God’s Word for You
Acts 28:11-16 We arrived at Rome
by Pastor Timothy Smith on Wednesday, March 17, 2021
11 After three months we put to sea in a ship that had wintered in the island. It was an Alexandrian ship with a figurehead of the Dioscuri. 12 We put in at Syracuse and stayed there three days. 13 From there we had to tack, and arrived at Rhegium. After one day a south wind came up, and on the second day we reached Puteoli. 14 We found some brothers there who invited us to spend a week with them, this was how we came to Rome. 15 The brothers there had heard that we were coming, and they traveled as far as the Forum of Appius and Three Taverns to meet us. Seeing these men encouraged Paul, who thanked God. 16 When we arrived in Rome, Paul was allowed to live by himself, with a soldier to guard him.
The Dioscuri were the Greek and Roman twin gods Castor and Pollux, the patron “saints” of Romans sailors. Ancient sailors thought that the phenomenon known as St. Elmo’s fire was an appearance of the Dioscuri. Ships in those days took their names from their figureheads, so we know that Paul and Luke would have referred to this Alexandrian vessel by its Greek name, the Dioscuri.
Since it was now early March, conditions were open to sailing once again. They found a good wind and got to Syracuse on the east coast of Sicily. They spent three days there, perhaps waiting for a better wind, but they set out and made a maneuver that was remarkable enough for Luke to record it, but perhaps so remarkable that its meaning is uncertain today. There is a question of the text, since some witnesses have peri-elontes “we cut away the anchor” (which seems to make little sense) but other witnesses have peri-elthontes “we made a circuit,” or made some roundabout way of sailing. It is unlikely that they sailed all the way around Sicily (some 450 miles) instead of sailing just 70 miles north to get to Rhegium on the tip of Italy’s boot. It’s likely that here peri-elthontes means to sail by tacking into the wind, which fits the text and the context well. Tacking is a method of sailing into the wind by zigzagging.
It is there, just beyond Rhegium, that ships face the famous hazards of the whirlpool of Charybdis and the treacherous Rock of Scylla. Messina is the port on the north end of these dangers. Those from my generation who did not receive a classical education might remember a reference to “Scylla and Charybdis” in the second line of the song “Wrapped Around Your Finger” by the Police. To avoid these dangers, ships had to wait for the best wind, and it would seem that the Dioscuri found the perfect south wind after only one day. They ran the dangers and entered the Tyrhennian Sea with its idyllic, bluer-than-blue waters. In Roman times, only grain ships were allowed to run with a top hamper of sails (that is, topsails as well as mainsails and royals) into the main port of Puteoli. Since the Dioscuri was a grain ship (Alexandria was the main grain depot of North Africa) they would have made good time with their south wind.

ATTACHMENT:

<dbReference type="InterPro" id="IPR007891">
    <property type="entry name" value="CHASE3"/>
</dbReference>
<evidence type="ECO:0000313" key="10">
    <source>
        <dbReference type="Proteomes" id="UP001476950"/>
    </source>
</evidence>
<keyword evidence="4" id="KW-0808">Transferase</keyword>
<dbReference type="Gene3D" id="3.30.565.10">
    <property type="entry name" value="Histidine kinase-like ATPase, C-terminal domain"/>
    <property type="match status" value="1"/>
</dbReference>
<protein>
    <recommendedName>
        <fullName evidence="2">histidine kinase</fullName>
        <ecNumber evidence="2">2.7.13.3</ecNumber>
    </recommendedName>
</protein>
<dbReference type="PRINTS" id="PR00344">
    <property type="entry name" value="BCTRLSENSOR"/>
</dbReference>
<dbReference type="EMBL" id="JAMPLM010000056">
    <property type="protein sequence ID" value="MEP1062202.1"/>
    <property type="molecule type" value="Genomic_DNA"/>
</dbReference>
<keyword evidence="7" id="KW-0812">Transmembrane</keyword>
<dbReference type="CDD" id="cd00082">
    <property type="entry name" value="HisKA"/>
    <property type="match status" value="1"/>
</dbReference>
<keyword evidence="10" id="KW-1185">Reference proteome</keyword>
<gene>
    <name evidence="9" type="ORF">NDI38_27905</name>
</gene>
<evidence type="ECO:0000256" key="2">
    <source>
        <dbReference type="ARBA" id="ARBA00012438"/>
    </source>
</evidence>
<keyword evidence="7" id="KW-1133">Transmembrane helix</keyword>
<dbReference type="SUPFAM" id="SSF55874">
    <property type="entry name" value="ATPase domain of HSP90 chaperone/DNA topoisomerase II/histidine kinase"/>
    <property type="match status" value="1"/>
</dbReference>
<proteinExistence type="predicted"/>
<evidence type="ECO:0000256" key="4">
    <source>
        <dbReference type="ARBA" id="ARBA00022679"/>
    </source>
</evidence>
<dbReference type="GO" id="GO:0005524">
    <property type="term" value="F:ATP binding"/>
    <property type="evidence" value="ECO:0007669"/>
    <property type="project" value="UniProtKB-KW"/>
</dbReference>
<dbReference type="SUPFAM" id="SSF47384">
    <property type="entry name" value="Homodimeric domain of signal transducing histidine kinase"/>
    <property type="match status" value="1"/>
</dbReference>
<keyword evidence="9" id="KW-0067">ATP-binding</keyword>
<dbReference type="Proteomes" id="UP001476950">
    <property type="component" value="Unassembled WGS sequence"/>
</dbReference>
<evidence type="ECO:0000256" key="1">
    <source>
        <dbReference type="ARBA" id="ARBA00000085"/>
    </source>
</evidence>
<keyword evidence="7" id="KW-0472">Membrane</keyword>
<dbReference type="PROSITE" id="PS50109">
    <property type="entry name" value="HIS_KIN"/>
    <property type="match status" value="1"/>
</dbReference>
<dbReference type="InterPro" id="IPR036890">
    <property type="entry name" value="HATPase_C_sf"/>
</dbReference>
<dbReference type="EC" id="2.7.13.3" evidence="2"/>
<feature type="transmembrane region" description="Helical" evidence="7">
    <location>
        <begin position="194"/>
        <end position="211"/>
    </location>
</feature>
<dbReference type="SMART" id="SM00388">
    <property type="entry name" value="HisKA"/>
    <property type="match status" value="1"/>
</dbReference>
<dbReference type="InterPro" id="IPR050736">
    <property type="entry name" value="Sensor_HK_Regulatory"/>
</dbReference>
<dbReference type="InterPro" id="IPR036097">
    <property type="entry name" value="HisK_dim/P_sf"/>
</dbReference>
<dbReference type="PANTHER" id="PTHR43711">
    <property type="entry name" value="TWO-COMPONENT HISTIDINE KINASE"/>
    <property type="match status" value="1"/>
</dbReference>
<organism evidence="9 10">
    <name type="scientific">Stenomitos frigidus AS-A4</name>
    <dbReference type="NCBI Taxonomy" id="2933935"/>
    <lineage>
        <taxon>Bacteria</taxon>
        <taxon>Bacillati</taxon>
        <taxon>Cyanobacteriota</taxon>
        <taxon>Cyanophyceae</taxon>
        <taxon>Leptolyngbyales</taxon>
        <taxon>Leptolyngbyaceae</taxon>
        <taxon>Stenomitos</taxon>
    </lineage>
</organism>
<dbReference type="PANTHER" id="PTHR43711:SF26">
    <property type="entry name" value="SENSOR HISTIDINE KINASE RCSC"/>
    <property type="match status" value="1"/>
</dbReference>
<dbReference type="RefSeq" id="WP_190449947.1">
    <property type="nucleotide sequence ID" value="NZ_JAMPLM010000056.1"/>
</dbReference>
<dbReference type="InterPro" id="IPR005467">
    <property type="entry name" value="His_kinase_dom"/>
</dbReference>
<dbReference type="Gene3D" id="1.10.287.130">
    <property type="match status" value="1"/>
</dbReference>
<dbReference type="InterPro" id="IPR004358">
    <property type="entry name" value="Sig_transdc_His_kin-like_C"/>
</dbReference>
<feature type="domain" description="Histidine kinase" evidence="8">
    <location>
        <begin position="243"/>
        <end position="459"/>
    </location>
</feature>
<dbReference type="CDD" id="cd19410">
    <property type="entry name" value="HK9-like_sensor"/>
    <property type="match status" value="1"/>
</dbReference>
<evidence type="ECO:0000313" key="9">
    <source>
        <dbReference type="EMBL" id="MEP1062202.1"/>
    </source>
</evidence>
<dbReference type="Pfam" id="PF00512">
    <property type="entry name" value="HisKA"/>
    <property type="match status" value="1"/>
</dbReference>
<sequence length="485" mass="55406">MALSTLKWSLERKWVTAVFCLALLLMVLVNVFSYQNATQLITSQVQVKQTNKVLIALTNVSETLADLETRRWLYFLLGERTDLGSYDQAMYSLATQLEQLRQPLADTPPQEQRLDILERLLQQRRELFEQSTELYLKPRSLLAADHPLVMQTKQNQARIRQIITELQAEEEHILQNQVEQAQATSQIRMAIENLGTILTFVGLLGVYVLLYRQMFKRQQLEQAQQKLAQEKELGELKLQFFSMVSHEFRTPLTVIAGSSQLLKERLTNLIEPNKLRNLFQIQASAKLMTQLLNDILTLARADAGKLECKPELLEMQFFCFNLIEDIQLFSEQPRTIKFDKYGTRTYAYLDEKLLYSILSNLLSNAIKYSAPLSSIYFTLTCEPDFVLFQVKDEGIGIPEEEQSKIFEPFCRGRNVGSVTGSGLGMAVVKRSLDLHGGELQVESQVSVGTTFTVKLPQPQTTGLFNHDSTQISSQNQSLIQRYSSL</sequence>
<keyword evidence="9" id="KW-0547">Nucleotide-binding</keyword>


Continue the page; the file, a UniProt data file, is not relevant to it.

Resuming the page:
Christian brothers got news of Paul’s approach after the passengers left the ship in Puteoli, and they were met by groups of Christians in some towns along the way. The Forum of Appius was a usual stopping-point for travelers to and from Rome, filled (according to Horace) with “sailors and cheating innkeepers.” The word “tavern” (Latin taberna) means both “tavern/inn” and “small shop.” There is a small village near my city which has two bars and a gas station that could justly be called “Three Taverns” in the Latin sense.
It’s easy to sympathize with Luke as he writes the line, “This was how we came to Rome.” Paul was allowed a place to live, with a guard, until such time as he could be taken to Caesar.
This passage preaches the law by showing us that Paul submitted to his status of being under arrest without trying to escape, although he probably had ample opportunities while they met groups of Christians along the beautiful southern coast of Italy. This was Paul’s obedience to the Fourth Commandment. The Apostle submitted to God’s will for him to go to Rome even though it meant personal hardship, discomfort, humiliation, and even danger. As Job said, “Shall we accept good from God, and not trouble?” (Job 2:10). And Paul did not worry about how long this road took, as the proverb says: “It is not good to have zeal without knowledge, nor to be hasty and miss the way” (Proverbs 19:2). So Paul obeyed God’s will and God’s word, keeping the First and Third commandments as well.
This passage preaches the gospel by showing how God was with Paul and the others just as he had promised. “Not one of all the good promises the Lord your God gave you has failed. Every promise has been fulfilled” (Joshua 23:14; cp. Psalm 145:13). The Lord has also promised that in the end he will carry you home to be with him in heaven (John 14:3). If the Lord could keep Paul and Luke safe through hurricane and shipwreck, he can keep you safe through disease, dementia, distance and any other disaster. “Blessed are all who take refuge in him” (Psalm 2:12).
Pastor Timothy Smith